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Provision of GP services

With it patients waiting longer than ever for routine GP appointments, the closures of GP practices is only exacerbating the problem. Private companies are closing GP practices across the country in areas where it is difficult to make a profit.

 

The Practice Group

In Brighton and Hove, The Practice Group announced in January 2016 that it will terminate its contract for five GP surgeries in the city at the end of June, leaving 11,500 patients looking for a new GP.

Over the years, The Practice Group, whci runs around 50 GP surgeries, has also closed a surgery in Camden Road, London, the Maybury surgery in Woking, the Brandon Street practice in Leicester and the Arboretum surgery in Nottingham.

All of these surgeries were in areas of high deprivation, where it is difficult to make money. The Practice Group defended terminating the contracts and closing services, saying the loss-making activities were unsustainable.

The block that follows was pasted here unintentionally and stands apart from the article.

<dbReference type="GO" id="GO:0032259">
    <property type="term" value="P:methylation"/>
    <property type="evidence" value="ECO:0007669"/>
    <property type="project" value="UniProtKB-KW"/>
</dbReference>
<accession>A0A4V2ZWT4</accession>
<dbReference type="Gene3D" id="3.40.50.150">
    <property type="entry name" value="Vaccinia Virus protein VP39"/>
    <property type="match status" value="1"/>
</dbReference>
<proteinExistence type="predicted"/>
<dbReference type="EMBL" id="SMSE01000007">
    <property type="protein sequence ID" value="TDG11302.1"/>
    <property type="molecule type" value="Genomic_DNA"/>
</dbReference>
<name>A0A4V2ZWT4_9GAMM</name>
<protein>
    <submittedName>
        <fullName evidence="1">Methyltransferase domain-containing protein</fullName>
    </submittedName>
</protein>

Danum Medical Services Ltd

The private limited company Danum Medical Services Ltd was set up in Doncaster by 23 local practices and had 63 individual shareholding GPs'. The company held APMS contracts for six practices in the Midlands and Yorkshire.

In March 2016, DMSL went into administration leaving individual GP surgeries in debt, with one surgery reported to be facing losses of £20,000.

Virgin Care

In February 2014, the Care Quality Commission criticized Virgin Care over its use of non-medically trained receptionists to assess patients in its Croydon Urgent Care centre. CQC inspectors found the centre was in breach of four basic standards of care.

Concordia

Over the years several GP surgeries run by Concordia have been thrown into disarray after contracts have run out, or where Concordia pulled out early.

In March 2017 in Merton, only three days before the end of a Concordia contracts, almost 4,000 patients were left without a GP. Merton CCG reported that it did not have the data to see if any of these patients had registered in other areas, or remained unregistered.

In 2014 Concordia Health pulled out of a contract for a GP surgery in Dover, leaving less than a month from breaking the news to leaving the service. This left almost 3,500 patients with having to find a new GP. The company had pulled out of a similar contract in Broadstairs earlier in the year.

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